WHO HAD A BAD RACE: Making just his sixth start of the season, Ryan Truex had his car blow up on him after just four laps. “It sucks, that was my last race in this car (this season) and probably the best car we’ve had since Phoenix at the start of the year,” Truex told NBC. “We had a top five car for sure. That really sucks that we don’t even have a chance to show what we’ve got. … To not even have a chance is really hard to swallow.” … Harrison Burton, who on Thursday was announced that he would race full-time for Joe Gibbs Racing in 2020, made contact with Austin Cindric on Lap 70. “To me, it just felt like I flat out got wrecked,” Burton said of Cindric to NBC Sports. “It’s unfortunate and frustrating. … I guess he didn’t want to race, he just wanted to wreck.” Burton finished 34th, while Cindric was 25th.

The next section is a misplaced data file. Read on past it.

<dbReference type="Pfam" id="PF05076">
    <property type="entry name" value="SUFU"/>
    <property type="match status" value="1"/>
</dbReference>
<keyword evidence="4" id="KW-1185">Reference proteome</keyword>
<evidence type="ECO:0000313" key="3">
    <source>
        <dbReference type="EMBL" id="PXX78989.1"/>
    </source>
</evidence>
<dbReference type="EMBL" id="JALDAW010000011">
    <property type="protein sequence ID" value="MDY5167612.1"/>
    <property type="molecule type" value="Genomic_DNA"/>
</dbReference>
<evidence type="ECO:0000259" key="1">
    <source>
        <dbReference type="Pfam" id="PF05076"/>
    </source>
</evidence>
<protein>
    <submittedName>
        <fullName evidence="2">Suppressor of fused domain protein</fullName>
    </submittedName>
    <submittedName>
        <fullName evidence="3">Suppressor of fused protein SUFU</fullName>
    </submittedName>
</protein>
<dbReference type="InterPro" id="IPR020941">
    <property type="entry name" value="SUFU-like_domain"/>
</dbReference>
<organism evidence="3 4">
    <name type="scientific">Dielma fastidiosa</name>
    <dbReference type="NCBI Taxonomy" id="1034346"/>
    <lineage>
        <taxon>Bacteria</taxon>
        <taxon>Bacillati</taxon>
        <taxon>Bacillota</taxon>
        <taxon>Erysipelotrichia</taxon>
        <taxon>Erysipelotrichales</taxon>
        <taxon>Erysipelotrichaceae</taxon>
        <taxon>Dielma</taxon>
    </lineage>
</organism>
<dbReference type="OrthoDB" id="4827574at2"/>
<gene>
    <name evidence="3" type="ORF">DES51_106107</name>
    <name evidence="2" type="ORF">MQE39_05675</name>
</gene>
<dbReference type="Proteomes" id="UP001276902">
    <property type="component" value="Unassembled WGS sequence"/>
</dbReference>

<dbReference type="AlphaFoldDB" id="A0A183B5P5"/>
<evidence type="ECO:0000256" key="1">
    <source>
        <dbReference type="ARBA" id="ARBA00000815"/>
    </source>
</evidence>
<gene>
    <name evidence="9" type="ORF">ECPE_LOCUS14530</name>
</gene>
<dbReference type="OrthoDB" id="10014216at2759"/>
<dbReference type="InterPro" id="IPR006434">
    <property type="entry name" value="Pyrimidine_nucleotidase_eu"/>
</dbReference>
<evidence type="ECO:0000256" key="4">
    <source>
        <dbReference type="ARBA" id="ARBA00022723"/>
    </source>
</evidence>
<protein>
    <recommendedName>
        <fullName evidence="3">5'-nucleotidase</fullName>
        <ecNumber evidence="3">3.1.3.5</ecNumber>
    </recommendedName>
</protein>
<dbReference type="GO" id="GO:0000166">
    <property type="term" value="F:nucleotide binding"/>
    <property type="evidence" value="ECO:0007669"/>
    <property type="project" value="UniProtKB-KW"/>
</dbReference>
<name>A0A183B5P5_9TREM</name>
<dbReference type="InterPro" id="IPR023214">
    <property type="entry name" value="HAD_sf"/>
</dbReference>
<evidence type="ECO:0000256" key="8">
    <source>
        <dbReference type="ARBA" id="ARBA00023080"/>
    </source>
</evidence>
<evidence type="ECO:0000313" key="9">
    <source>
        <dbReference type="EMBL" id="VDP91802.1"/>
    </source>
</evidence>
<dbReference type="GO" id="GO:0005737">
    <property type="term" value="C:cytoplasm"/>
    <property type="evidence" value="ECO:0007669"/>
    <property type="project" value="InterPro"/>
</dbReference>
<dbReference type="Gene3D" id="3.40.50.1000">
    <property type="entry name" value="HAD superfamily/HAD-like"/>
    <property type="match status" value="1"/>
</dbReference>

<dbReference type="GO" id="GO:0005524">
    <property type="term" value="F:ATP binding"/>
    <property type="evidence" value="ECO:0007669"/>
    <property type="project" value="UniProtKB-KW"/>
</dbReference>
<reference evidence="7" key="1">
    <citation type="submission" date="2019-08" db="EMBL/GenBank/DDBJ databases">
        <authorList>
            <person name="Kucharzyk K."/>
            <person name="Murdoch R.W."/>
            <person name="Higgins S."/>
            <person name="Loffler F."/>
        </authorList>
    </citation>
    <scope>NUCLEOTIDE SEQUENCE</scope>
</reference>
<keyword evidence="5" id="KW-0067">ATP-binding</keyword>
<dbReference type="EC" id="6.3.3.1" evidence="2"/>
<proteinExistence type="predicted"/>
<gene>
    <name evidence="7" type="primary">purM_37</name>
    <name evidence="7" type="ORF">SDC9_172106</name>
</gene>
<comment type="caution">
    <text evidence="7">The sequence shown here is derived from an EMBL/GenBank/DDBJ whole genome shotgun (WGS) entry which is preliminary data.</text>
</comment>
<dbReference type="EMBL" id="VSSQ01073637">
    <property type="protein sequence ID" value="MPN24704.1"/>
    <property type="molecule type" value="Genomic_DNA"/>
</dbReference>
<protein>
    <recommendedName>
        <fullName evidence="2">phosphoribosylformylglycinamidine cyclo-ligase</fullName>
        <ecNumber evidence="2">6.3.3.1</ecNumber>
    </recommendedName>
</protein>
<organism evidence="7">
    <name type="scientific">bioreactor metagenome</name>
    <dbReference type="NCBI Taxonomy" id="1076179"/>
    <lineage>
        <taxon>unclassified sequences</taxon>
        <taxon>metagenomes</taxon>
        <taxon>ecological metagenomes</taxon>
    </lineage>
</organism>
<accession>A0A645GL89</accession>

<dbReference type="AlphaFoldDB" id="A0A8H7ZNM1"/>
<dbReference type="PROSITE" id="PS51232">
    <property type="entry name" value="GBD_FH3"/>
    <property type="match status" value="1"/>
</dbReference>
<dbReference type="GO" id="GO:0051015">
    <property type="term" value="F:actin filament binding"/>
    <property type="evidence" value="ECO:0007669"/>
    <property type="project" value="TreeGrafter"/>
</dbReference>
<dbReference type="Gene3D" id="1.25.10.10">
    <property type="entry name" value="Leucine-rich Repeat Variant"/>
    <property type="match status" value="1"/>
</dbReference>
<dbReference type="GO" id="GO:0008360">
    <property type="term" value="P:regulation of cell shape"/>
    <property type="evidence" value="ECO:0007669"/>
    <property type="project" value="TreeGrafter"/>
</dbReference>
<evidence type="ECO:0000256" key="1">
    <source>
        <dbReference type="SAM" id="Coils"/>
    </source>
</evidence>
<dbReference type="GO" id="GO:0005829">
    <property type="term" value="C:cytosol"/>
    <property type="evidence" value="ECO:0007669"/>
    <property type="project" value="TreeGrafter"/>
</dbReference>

NOTABLE: Cole Custer and Tyler Reddick were involved in a pushing and shoving match for about 20 seconds after the race, but were separated.

WHAT’S NEXT: The Xfinity Series has next weekend off. It returns to action for the O’Reilly Auto Parts 300 at Texas Motor Speedway on Nov. 2 (8:30 p.m. ET start, on NBCSN).

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Kyle Larson injured ribs in ‘probably the hardest hit I’ve ever had’

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KANSAS CITY, Kan. – Kyle Larson says he plans to drive the full distance Sunday at Kansas Speedway despite injuring his ribs in “probably the hardest hit I’ve ever had.”

Larson’s No. 42 Chevrolet ran into the No. 88 Chevy of Alex Bowman near the end of the second stage of Monday’s race at Talladega Superspeedway (video above).